Working for Slave Wages | Prairie Public Broadcasting

Working for Slave Wages

May 15, 2019

The Sears Roebuck catalog has been described as “a mirror of our times, recording for future historians the desires, habits, customs, and mode of living.” In 1888 Richard Sears sold watches and jewelry. When he sent out his first printed mailer, it was the start of something that would grow to the size of a large book. Its arrival in American mailboxes was eagerly anticipated. It was said that some Americans thought the catalog was second only to the Bible as the book people most wanted in the home.

Westward expansion meant that Americans were stretched across the country, many of them far from cities and towns. The Sears catalog meant access for everyone to consumer goods. The catalog had expanded from watches and jewelry to include sewing machines, sporting goods, saddles, firearms, bicycles, and baby carriages. Eventually a customer could even purchase a kit for a house!

But not everyone held Sears in such high esteem. On this date in 1913, the Hope Pioneer published a letter about the Sears Roebuck catalog that arrived “like Poe’s Raven – uninvited and unsolicited.” The author noted that Sears earned $7 million in 1912. That was impressive by the standards of the day, but the writer said it came at the expense of underpaid employees, most of them women. According to the letter, these women and girls lived on starvation wages. If they complained, they were told to use their evening hours to get a second job.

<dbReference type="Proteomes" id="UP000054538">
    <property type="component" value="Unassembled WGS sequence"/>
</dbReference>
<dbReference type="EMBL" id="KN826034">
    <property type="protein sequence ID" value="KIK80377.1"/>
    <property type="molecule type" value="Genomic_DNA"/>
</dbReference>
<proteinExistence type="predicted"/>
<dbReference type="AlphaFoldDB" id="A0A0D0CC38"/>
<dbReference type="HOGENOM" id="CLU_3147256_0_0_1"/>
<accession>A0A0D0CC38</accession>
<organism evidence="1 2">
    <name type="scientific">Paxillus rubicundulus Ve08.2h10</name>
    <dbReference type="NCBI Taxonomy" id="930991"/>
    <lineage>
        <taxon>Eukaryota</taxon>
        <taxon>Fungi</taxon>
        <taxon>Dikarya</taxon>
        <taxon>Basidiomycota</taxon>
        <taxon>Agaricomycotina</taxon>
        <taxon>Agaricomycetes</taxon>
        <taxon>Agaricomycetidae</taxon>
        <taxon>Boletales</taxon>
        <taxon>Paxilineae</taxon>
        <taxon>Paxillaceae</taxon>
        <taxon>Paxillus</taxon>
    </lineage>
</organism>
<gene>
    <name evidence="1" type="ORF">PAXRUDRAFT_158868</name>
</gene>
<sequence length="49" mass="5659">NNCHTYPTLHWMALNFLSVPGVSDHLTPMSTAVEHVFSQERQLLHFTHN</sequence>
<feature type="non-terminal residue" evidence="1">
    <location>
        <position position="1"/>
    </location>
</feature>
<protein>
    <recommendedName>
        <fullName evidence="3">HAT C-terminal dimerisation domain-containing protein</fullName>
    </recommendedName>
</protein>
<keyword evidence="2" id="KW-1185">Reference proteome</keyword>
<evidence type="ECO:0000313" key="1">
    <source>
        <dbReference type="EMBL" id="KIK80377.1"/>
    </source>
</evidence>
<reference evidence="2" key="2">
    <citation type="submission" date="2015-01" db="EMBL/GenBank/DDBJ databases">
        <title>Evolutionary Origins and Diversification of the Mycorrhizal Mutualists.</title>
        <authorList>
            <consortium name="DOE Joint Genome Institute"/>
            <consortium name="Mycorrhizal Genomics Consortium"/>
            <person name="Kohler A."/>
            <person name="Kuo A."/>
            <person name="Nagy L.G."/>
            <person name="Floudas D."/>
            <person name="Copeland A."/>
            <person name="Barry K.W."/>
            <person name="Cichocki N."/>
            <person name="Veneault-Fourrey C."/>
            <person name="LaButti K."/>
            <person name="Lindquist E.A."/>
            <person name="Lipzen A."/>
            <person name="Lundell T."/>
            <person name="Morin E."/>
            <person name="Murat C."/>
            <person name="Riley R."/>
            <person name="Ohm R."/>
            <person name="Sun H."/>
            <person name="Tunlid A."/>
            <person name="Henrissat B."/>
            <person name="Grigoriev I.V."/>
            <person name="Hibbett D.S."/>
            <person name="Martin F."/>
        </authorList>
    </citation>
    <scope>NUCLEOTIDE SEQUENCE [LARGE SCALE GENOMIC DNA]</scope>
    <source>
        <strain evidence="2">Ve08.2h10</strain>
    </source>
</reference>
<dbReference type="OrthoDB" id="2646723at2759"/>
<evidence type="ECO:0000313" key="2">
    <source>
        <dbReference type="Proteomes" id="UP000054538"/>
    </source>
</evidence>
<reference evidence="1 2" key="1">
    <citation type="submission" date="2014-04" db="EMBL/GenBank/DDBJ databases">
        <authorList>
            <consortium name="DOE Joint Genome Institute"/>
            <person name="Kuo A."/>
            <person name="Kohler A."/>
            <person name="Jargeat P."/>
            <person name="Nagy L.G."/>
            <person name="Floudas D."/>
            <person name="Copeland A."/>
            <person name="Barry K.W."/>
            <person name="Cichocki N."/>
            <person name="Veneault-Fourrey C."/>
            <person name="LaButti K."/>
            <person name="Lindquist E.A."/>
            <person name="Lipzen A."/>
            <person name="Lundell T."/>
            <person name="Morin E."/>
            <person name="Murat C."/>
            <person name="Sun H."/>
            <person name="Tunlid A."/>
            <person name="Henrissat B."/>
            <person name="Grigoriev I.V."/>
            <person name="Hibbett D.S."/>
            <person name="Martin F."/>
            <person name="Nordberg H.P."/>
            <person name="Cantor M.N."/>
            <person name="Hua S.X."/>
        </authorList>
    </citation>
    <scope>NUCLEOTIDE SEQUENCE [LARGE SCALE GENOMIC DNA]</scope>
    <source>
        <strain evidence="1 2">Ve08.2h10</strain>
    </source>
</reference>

The chairman of the Senate committee on white slavery noted that some girls worked ten hours a day to earn $1.50 a week. This meant their annual income was $78. By way of comparison, clothing makers made $669 per year. One economist wrote, "Twenty-five years ago one could live in the United States as comfortably on $500 a year as he can now on $1,200.” By either standard, the girls working at Sears fell far behind.

Some states passed minimum wage laws in 1912, but a Federal minimum wage wouldn’t come until 1933. It continues to be a topic of discussion today. Some states have passed a minimum wage that is higher than the Federal. And there’s much talk about a $15 minimum wage, which would surely have astounded the girls at Sears in 1912.

Dakota Datebook by Carole Butcher     

Sources:

Sears. “Archives.” http://www.searsarchives.com/catalogs/history.htm  Accessed 7 April 2019.

Hope Pioneer. “The following article…” Hope ND. 15 May 1913. Page 4.

A Hundred Years Ago. “Average Salaries.” https://ahundredyearsago.com/2012/09/17/average-salaries-1912-and-2012/  Accessed 7 April 2019.

Ohio State University. “Cost of Living Discussions.” https://ehistory.osu.edu/exhibitions/1912/content/costof  Accessed 7 April 2019.